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9 Ways to Eliminate Stress at Drop Off and Pick Up

Amber Brandt  |  February 20, 2017
Some of the most stressful moments of a parents’ day are behind the wheel… in the school parking lot. We’ve all been there. It’s early morning and you’re running late — or it’s the end of the day and you just want to get home. It’s easy to forget simple parking lot etiquette when you’ve got a lot on your mind, or worse yet the person in front of you clearly does! Here are some simple steps you can fit into either part of the routine that can potentially make your day (and transportation woes) go a little easier.
  1. Start your morning on the right foot. Sometimes all it takes to complicate your whole day is one alarm snooze too long — and the rest of the day begins to collapse like Dominoes. Establish a morning routine that works well for you (even if that means laying out clothing or packing lunches the night before!), then do your best to treat it like clockwork.

  2. Prepare your kids. If your children know what to expect each morning and possibly something fun they can look forward to happening in class or later that evening, they’ll be more motivated to get those shoes and coats on when it’s time to leave.

  3. Do your best to stay calm. If you or your child regularly experiences separation anxiety or feels weepy in the morning, the best thing you can do is make your goodbyes short. Lingering is harder on everyone (and it will frustrate those waiting in the drop off line behind you).

  4. Be safe. Remember simple safety tips while you’re behind the wheel. Avoid distractions like loud music or using your cell phone. Answering calls, emails or texts can take you out of the moment and potentially create dangerous circumstances in a snap.

  5. Make sure you know the drill. New to school parking lot policies? Make sure you familiarize yourself with the school’s drop off/pick up procedures so you can avoid being the upsetting cog in the wheel or feeling completely clueless and overwhelmed when you pull in the lot.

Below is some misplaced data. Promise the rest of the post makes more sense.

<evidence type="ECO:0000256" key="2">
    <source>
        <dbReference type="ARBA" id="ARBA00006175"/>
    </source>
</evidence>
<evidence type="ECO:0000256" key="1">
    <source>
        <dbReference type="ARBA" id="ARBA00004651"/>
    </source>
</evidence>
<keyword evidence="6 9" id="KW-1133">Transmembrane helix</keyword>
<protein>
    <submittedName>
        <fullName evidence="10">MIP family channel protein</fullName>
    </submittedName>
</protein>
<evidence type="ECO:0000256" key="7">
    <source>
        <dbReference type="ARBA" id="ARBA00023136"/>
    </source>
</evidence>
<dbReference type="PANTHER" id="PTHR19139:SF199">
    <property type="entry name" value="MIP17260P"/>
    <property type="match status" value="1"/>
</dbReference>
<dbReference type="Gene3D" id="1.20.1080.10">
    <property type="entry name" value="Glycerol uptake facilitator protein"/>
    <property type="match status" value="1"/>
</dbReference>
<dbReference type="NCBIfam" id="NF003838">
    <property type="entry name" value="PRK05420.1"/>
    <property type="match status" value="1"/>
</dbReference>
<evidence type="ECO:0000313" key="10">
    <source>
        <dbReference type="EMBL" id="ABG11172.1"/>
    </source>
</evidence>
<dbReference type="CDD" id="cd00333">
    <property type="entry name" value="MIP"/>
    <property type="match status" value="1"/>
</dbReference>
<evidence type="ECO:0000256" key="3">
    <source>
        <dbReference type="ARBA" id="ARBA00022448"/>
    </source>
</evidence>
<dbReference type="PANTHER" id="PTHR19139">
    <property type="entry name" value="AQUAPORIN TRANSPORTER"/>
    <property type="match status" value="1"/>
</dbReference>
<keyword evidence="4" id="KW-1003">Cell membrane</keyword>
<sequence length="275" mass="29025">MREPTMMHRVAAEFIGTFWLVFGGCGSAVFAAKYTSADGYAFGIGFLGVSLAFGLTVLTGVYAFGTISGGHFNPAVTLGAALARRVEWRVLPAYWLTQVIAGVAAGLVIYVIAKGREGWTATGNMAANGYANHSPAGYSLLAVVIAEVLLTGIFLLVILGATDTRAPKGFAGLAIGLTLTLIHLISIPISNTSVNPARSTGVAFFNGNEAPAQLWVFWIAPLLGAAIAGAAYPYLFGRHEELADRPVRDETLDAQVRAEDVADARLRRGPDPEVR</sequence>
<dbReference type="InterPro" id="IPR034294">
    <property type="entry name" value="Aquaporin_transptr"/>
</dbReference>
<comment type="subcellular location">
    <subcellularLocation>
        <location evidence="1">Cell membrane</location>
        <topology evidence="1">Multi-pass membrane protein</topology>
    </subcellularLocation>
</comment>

6. Practice respect. It should go without saying, but everybody makes mistakes. Try to give others who are doing it “wrong” the benefit of the doubt and do your best to set a good example. Everyone wants to get out of there as quickly as possible, so be alert and kind.

  7. Move swiftly. Refer to above.

  8. Bring a buffer. Are your kids always starving when they get in the car? Pack some simple snacks they can nibble on the way home. Or perhaps they’re tired and tend to bicker when they pile in the van. Bring a few books or travel games they can play to unwind, or make a quick detour to the park if you have time.

  9. Take deep breaths. If the school parking lot is one of your ‘necessary evils’ each day, the worst thing you can do is add a bad attitude on top of it. You’ll be unhappy and that will translate to your kids — setting the tone for their day, or your evening together. Do what you need to do to keep a clear head and a positive outlook, then try and practice it each day. You have plenty of chances!